OTTAWA — Four in every 10 children residing in Finance Minister Bill Morneau‘s downtown Toronto riding live in poverty, one of the highest rates identified in a new report tracking child poverty rates across all 338 federal ridings.
The anti-poverty advocacy group behind the report, Campaign 2000, hopes the data will prod the government to approve a soon-to-be-finalized poverty-reduction strategy before next year’s federal election, and enshrine commitments in legislation so it cannot be undone by a future government.
The Liberals have promised to create a poverty reduction strategy before the end of this four-year mandate.
Morneau will have a say in how much new federal spending may be made available for the strategy, which would have an effect on his riding of Toronto Centre, where two-fifths of children live in low-income enclaves near the wealthy Bay Street corridor.
The downtown Toronto riding is home to a large number of visible minorities and recent immigrants, many of whom live in social housing, the report says.
The report being released Monday says ridings with high child poverty rates like Toronto Centre also had higher proportions of lone parent families and Indigenous Peoples, such as the Saskatchewan riding of Desnethe-Missinippi-Churchill River and Winnipeg Centre, which ranked second and third, respectively, for the highest child poverty rates in the country.
The northern Manitoba riding of Churchill-Keewatinook Aski, a predominantly rural riding home to multiple First Nations, had a child poverty rate of 64.2 per cent, more than three-and-a-half times the national average recorded in the most recent census.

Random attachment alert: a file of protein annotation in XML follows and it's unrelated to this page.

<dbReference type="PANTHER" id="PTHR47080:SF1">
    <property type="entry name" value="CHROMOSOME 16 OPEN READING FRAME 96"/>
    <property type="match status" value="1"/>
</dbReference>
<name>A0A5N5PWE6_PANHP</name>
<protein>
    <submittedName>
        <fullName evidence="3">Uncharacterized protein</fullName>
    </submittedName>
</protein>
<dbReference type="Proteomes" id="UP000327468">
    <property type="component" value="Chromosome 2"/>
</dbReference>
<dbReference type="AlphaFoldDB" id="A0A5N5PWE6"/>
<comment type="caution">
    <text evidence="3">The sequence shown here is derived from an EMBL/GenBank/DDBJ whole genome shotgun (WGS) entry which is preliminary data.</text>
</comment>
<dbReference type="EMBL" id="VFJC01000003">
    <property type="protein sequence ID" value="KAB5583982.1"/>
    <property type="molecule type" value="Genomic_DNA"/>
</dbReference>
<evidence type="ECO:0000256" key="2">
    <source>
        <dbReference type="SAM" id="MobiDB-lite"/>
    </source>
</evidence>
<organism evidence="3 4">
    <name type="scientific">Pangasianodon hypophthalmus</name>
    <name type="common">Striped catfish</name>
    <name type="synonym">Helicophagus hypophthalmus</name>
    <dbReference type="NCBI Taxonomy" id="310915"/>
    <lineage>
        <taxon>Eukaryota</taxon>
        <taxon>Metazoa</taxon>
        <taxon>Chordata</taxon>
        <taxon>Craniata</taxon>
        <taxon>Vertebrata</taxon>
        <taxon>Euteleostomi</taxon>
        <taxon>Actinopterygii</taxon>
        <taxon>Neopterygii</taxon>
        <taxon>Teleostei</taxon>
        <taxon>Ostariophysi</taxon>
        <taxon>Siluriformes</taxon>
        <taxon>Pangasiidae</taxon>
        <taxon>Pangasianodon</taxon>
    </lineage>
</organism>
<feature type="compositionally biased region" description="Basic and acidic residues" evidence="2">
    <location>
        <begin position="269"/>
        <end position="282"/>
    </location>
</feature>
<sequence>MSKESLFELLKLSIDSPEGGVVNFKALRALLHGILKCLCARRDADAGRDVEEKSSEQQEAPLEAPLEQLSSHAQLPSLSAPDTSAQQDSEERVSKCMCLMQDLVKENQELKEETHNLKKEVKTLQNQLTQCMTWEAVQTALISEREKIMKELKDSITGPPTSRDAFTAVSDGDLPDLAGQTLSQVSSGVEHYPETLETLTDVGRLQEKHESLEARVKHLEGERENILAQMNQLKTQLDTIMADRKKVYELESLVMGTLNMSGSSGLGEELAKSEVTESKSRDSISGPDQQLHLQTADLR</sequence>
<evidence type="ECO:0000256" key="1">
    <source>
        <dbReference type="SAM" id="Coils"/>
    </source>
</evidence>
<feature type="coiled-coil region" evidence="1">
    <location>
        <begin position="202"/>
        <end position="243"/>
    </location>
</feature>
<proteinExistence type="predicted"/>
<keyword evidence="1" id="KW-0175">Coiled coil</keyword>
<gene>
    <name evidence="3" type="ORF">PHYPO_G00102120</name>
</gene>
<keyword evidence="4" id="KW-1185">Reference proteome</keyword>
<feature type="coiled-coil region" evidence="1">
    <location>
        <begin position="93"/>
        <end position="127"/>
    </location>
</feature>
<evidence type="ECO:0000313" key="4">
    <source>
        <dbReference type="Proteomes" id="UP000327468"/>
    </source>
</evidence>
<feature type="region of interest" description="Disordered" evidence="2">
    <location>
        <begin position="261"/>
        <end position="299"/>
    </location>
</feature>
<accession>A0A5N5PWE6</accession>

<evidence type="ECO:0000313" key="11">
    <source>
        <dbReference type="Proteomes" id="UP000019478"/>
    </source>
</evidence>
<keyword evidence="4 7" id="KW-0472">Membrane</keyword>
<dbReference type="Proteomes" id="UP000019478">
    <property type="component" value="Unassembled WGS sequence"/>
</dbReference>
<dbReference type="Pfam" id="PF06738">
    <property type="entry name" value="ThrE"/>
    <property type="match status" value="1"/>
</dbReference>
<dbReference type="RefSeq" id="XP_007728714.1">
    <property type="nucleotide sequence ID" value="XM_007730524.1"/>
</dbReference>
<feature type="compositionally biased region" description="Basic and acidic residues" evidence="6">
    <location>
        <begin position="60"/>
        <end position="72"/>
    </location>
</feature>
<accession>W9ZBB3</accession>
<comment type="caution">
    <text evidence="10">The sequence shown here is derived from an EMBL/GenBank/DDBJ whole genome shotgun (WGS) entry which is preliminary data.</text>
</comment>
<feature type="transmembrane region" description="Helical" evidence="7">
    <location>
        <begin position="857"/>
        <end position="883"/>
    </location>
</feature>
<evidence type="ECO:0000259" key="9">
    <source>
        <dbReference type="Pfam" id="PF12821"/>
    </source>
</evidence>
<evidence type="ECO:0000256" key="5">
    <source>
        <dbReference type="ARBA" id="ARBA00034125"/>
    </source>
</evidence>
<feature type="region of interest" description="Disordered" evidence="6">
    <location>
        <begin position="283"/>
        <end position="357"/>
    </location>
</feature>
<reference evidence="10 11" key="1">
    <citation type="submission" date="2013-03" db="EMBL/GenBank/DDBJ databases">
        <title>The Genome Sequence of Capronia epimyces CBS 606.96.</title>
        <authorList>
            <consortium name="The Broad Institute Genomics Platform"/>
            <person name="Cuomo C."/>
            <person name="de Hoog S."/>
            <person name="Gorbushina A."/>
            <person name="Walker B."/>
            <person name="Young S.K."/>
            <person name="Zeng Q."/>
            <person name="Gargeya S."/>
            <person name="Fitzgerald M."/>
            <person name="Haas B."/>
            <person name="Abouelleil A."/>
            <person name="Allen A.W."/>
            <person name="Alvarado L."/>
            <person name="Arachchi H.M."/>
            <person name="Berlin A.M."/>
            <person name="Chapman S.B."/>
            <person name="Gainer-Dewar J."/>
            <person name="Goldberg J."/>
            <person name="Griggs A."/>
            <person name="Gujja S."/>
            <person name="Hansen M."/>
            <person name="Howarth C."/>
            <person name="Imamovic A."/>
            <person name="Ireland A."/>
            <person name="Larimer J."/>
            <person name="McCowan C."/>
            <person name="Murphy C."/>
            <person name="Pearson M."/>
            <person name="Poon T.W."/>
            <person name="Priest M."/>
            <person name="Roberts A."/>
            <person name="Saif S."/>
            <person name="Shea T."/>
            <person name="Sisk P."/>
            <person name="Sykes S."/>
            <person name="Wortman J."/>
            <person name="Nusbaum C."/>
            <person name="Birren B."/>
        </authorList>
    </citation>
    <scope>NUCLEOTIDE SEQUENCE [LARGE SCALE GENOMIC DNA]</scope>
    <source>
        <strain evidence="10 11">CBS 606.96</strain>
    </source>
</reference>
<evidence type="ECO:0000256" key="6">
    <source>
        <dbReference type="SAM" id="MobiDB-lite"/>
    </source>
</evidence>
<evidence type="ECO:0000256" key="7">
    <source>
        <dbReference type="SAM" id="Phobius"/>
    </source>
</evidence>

“We might hear from some politicians that, ‘this is not an issue in my backyard’ and that really poverty is about either getting a job, or pulling up your bootstraps and it’s because of people’s individual choices. This really shows that there are systemic factors at play,” said Anita Khanna, national co-ordinator of Campaign 2000.
Data released by the group show about 18 per cent of children in ridings held by the federal Liberals live in poverty. About 29 per cent of children live in poverty in Prime Minister Justin Trudeau’s riding of Papineau, and 26.6 per cent in Heritage Minister Melanie Joly‘s riding of Ahuntsic-Cartierville.
NDP-held ridings have child poverty rates of on average 22 per cent, while the figure is about 15 per cent for Conservative ridings.
The latest census found that 17 per cent of children 17 and under lived in low income, or about 1.2 million children overall.
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Campaign 2000 is calling on the Liberals to set a target of cutting child poverty in half over the next five years, and boost the base amount of the Canada Child Benefit, the means-tested payments Social Development Minister Jean-Yves Duclos will tout on Monday.
The group is also calling for the creation of a federal “dignity divided” of $1,800 per adult and child who live below the poverty line, which would be like a top up to the GST credit and could help lift hundreds of thousands out of poverty.
“Child poverty is an issue that affects all communities and therefore all MPs and all political parties should be working towards its eradication,” Khanna said.
“This is an issue that is affecting people in their ridings and they have a stake in the strength of the strategy.”